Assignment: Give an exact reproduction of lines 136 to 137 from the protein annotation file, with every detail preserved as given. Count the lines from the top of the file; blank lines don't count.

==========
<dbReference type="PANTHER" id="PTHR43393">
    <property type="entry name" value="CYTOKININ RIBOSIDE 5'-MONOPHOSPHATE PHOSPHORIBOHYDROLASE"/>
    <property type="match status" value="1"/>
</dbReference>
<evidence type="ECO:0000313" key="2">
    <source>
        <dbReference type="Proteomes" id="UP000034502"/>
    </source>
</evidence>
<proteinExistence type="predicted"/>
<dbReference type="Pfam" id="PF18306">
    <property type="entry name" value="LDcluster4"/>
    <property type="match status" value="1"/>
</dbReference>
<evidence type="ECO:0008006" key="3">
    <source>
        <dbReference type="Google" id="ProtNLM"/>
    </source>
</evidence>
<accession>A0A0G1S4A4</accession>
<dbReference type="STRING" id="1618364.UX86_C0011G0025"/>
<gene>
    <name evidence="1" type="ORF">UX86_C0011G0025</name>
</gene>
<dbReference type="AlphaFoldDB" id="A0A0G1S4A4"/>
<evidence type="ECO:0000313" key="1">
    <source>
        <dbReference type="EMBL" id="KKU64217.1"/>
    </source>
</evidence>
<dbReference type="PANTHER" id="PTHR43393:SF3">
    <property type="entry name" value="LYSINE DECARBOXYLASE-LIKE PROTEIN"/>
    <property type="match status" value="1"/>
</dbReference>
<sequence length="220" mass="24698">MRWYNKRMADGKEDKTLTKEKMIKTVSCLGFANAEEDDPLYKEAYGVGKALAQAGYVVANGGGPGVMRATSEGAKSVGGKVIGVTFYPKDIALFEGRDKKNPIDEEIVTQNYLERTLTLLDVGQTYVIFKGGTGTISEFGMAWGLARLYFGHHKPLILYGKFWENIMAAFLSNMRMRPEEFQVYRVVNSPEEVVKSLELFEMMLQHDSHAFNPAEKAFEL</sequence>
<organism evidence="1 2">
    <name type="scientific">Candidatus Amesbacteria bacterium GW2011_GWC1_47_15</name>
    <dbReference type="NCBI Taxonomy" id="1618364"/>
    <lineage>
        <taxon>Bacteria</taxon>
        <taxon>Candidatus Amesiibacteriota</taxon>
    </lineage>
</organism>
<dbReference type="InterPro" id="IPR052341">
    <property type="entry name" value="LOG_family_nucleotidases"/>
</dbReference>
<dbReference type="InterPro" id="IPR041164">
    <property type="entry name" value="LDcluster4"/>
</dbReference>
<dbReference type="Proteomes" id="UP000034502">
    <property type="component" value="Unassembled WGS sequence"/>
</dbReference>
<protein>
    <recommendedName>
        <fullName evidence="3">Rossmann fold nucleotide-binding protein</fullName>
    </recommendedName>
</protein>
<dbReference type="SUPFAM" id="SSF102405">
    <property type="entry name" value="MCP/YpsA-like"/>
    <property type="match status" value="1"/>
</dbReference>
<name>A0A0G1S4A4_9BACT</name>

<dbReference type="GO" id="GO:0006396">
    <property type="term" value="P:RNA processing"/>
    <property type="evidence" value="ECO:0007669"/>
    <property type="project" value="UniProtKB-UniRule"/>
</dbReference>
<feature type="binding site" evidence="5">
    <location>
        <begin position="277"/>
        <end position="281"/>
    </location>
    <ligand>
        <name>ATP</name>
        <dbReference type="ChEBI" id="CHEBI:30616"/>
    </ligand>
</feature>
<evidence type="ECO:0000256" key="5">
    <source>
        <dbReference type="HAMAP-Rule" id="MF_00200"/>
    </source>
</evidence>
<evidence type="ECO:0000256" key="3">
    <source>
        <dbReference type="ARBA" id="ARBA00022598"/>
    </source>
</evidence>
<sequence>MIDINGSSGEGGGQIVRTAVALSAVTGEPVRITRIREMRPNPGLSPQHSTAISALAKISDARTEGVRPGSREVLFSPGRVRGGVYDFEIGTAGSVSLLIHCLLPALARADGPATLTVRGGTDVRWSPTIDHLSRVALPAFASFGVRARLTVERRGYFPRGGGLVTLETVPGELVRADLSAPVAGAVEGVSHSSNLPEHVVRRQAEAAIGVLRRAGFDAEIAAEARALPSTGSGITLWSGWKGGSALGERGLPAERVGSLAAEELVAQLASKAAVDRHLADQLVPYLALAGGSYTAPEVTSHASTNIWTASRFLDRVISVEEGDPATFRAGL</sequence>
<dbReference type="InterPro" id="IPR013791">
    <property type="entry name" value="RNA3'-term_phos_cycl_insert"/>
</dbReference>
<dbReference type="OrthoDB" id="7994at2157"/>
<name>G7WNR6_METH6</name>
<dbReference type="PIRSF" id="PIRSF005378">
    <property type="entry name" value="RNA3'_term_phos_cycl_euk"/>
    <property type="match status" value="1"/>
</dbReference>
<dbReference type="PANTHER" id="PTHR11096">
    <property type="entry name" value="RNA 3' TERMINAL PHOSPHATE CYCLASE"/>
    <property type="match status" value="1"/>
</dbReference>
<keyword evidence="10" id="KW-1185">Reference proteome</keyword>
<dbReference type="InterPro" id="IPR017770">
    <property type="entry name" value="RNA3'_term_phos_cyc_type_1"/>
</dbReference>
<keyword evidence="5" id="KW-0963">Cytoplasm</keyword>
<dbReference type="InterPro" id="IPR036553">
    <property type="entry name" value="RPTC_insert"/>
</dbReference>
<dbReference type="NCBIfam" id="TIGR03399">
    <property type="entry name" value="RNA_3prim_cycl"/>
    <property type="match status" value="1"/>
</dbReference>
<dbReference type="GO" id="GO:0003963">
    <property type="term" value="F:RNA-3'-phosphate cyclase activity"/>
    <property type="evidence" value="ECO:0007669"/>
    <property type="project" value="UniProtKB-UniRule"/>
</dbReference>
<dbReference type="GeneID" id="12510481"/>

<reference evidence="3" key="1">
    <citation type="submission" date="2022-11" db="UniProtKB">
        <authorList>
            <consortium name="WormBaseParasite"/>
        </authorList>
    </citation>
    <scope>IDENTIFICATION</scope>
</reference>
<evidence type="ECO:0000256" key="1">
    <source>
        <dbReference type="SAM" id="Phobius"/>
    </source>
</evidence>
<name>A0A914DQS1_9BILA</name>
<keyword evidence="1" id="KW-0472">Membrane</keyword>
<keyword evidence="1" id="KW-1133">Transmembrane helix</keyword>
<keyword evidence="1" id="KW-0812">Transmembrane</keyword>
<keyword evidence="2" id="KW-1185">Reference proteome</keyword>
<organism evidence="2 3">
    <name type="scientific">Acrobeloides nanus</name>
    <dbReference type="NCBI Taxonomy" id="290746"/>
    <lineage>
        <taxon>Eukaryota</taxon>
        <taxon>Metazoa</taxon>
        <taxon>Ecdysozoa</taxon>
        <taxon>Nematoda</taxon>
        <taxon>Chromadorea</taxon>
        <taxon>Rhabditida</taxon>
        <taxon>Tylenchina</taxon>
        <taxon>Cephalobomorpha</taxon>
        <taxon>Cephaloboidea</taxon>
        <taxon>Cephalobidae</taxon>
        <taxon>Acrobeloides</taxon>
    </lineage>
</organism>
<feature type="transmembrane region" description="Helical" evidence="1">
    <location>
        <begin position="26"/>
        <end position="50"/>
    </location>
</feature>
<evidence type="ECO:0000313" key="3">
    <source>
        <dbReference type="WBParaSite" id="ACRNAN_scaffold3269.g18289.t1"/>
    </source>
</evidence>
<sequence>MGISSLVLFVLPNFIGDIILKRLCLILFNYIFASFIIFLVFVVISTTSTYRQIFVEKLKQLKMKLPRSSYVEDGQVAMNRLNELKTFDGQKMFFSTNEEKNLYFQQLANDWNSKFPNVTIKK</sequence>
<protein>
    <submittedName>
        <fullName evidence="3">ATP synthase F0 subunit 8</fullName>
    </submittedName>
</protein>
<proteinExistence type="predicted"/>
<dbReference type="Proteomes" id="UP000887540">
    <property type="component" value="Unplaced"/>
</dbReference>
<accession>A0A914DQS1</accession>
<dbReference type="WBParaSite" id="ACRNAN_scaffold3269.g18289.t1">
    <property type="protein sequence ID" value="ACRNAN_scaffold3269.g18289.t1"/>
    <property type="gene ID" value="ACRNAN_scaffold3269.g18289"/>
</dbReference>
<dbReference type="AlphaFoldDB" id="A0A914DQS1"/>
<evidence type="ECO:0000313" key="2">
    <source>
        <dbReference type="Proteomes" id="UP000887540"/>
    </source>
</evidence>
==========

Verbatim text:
<keyword evidence="1" id="KW-0812">Transmembrane</keyword>
<keyword evidence="2" id="KW-1185">Reference proteome</keyword>